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Take This Chance to Shape Crypto Regulation

Fredrik Vold
Last updated: | 2 min read

The Global Financial Innovation Network (GFIN), a new group of global regulators, are asking for feedback on the consultation questions, which could help develop regulations for fin-tech firms, including crypto projects.

Source: iStock/bayhayalet

The GFIN, put together following an initiative by the UK Financial Conduct Authority (FCA), has released its first “consultation document” on the issue of regulatory sandboxes for fin-tech firms.

Among other things, the document proposes that regulators in different countries should work together to “support responsible innovation” in areas such as distributed ledger technology and initial coin offerings (ICOs), as well as requirements pertaining to know-your-customer (KYC) and anti-money laundering (AML).

The GFIN is waiting for the feedback from interested parties across different jurisdictions until 14 October. “In the autumn, we will review feedback and agree on next steps,” according to the document, published on the website of the FCA.

The GFIN network has previously proposed setting up a “global sandbox” that will allow fin-tech and blockchain companies to test their technologies across national borders, serving both consumers and other businesses. The GFIN is currently made up of 12 regulatory bodies from a variety of countries and territories, ranging from East Asia, to the Middle East, Europe, and North America.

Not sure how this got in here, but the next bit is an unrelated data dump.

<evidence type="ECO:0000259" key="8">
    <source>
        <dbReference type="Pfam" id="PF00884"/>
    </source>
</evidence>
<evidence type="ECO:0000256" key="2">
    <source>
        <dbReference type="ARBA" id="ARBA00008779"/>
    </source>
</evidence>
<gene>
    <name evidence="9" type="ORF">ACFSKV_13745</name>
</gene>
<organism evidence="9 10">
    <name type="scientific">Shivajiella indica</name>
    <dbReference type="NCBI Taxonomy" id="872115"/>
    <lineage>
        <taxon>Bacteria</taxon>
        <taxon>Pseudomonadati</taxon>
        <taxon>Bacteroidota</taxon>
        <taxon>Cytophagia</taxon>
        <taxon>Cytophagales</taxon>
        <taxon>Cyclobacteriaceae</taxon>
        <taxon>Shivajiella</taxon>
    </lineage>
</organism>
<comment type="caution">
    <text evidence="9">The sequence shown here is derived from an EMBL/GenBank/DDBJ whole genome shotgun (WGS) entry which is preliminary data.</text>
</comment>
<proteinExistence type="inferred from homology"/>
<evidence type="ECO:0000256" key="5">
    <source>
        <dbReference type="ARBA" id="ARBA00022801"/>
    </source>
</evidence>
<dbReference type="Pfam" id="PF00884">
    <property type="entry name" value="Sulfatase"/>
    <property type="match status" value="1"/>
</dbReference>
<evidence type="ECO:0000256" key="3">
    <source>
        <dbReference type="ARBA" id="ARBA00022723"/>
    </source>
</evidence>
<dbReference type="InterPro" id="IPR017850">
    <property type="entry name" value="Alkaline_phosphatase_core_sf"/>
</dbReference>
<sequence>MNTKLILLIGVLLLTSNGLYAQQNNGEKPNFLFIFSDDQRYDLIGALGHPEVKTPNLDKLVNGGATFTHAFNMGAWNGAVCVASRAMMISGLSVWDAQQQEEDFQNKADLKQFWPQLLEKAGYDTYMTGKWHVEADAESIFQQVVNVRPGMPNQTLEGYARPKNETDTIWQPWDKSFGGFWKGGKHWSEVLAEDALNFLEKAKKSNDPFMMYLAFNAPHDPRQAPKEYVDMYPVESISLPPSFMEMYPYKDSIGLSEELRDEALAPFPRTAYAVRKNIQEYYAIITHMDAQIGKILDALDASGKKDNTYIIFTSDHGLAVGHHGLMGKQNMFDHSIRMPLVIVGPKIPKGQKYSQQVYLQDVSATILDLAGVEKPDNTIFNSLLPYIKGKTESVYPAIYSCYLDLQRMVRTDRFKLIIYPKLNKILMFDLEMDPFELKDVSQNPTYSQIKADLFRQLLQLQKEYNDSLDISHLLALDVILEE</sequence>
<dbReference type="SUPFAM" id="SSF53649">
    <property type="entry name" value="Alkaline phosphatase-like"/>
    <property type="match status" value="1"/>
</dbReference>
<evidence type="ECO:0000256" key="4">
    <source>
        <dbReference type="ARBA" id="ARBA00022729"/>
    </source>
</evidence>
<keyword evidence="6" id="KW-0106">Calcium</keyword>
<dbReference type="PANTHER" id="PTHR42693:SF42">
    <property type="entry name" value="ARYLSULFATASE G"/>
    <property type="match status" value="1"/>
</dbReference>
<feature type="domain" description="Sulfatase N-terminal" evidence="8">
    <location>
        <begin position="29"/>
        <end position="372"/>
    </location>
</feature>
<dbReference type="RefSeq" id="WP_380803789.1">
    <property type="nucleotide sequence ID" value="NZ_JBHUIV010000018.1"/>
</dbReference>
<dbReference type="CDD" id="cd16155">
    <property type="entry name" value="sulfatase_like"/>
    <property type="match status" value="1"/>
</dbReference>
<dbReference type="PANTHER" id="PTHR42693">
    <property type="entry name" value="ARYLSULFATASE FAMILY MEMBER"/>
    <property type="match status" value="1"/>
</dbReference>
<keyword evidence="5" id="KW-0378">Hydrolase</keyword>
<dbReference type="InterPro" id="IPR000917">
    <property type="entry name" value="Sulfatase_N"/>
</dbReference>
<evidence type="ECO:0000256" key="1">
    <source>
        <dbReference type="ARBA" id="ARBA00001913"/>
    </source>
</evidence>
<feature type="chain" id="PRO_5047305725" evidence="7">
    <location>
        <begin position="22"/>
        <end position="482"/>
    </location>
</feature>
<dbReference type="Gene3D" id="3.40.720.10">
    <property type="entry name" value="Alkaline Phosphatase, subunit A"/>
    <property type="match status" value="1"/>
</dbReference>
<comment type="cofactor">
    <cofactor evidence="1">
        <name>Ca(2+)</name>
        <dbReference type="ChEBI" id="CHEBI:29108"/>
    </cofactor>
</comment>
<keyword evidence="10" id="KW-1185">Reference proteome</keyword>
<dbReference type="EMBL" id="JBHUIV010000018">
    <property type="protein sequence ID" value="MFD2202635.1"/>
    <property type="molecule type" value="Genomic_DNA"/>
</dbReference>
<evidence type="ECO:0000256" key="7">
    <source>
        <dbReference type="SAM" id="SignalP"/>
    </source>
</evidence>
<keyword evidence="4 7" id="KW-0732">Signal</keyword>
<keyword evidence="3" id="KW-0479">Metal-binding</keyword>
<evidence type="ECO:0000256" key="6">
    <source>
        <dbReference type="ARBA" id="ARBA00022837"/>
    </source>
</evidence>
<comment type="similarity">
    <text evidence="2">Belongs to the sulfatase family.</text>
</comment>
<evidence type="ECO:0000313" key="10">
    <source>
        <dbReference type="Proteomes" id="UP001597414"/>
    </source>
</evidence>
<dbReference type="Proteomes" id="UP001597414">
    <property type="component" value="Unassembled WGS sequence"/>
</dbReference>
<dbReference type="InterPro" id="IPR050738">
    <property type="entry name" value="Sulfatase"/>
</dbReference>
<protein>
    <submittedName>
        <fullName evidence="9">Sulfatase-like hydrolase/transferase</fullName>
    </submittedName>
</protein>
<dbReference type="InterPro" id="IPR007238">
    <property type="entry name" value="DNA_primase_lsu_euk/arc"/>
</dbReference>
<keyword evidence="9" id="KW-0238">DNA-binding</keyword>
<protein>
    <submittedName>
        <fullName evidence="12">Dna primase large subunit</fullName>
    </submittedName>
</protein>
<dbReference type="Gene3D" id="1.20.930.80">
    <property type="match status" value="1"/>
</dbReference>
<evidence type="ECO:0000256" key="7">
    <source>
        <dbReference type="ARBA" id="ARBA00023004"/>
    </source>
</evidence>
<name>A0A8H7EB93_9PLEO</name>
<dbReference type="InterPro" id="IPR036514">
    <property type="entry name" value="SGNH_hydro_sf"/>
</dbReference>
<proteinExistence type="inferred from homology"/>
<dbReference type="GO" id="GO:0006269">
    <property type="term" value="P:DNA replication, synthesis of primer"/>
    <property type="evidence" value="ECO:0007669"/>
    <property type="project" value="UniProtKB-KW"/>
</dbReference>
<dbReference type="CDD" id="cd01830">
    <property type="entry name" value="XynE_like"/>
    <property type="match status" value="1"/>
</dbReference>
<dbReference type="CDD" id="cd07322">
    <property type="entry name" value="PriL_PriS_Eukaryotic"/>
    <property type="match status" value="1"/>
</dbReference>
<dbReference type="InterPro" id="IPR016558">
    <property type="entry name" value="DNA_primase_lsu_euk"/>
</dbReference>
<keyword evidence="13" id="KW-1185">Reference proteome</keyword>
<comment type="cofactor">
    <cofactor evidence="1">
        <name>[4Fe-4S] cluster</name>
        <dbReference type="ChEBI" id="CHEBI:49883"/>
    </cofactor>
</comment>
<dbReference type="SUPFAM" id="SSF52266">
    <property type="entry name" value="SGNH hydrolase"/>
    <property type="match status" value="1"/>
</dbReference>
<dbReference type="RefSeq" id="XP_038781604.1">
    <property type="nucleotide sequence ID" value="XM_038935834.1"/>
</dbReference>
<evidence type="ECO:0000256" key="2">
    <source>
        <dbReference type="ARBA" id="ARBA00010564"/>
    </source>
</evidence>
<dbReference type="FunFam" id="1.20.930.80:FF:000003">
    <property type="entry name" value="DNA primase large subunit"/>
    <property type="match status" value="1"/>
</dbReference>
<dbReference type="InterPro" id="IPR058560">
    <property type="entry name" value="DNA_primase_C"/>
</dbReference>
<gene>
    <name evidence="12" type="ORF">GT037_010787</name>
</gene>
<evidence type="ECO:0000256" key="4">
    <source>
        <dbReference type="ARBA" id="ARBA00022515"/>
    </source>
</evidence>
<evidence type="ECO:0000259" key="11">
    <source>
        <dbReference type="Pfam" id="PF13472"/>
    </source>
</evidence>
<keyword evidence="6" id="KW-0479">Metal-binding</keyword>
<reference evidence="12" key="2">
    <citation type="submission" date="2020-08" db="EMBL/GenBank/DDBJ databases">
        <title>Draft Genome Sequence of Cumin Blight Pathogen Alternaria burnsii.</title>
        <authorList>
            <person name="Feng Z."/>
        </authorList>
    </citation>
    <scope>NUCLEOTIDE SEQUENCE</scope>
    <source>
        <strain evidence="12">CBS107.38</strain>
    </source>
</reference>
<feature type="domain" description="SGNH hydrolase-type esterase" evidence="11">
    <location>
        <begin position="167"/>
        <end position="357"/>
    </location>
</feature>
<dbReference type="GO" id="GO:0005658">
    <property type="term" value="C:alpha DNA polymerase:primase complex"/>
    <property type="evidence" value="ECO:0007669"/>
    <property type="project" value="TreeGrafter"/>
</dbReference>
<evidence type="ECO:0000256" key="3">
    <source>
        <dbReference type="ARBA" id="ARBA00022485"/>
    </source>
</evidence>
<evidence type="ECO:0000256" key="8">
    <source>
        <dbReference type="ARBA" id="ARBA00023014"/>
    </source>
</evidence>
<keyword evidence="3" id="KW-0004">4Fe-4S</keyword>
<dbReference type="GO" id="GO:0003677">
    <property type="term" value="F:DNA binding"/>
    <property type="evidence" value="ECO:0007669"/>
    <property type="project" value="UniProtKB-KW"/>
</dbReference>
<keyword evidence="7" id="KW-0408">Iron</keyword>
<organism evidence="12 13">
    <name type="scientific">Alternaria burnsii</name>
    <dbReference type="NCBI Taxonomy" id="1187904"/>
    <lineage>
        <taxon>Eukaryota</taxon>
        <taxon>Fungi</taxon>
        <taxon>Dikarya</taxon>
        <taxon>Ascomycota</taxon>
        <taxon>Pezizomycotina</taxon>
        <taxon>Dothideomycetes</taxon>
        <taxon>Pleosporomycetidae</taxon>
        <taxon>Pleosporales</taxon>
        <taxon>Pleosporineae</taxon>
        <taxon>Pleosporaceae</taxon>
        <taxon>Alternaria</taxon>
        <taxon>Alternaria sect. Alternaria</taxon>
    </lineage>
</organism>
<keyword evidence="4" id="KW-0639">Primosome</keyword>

With regulations covering cryptocurrencies still being very murky, the proposed regulatory sandbox could potentially become an enormous benefit for companies working with blockchain technologies, both as a form of fundraising and otherwise.

However, not everyone shares this positive approach towards regulatory sandboxes. Earlier this week, the New York Department of Financial Services used unusually harsh language when it said that it is “strongly opposed” to a decision by the US Treasury to allow fin-tech companies to explore new technologies that may fall outside of the current regulatory framework.

“The idea that innovation will flourish only by allowing companies to evade laws that protect consumers, and which also safeguard markets and mitigate risk for the financial services industry, is preposterous…Toddlers play in sandboxes. Adults play by the rules,” superintendent Maria T. Vullo said in a response published on the website of the New York Department of Financial Services.

As previously reported by, a research has shown that both governments and the fin-tech industry can benefit from the creation of regulatory sandboxes that offer a testing ground for new business models that are not covered by existing regulations.

In the past, South Korean politicians have also advocated for the establishment of a “sandbox testbed” in the country’s Jeju Science Park, offering a glimmer of hope for the legalization of ICOs in the country.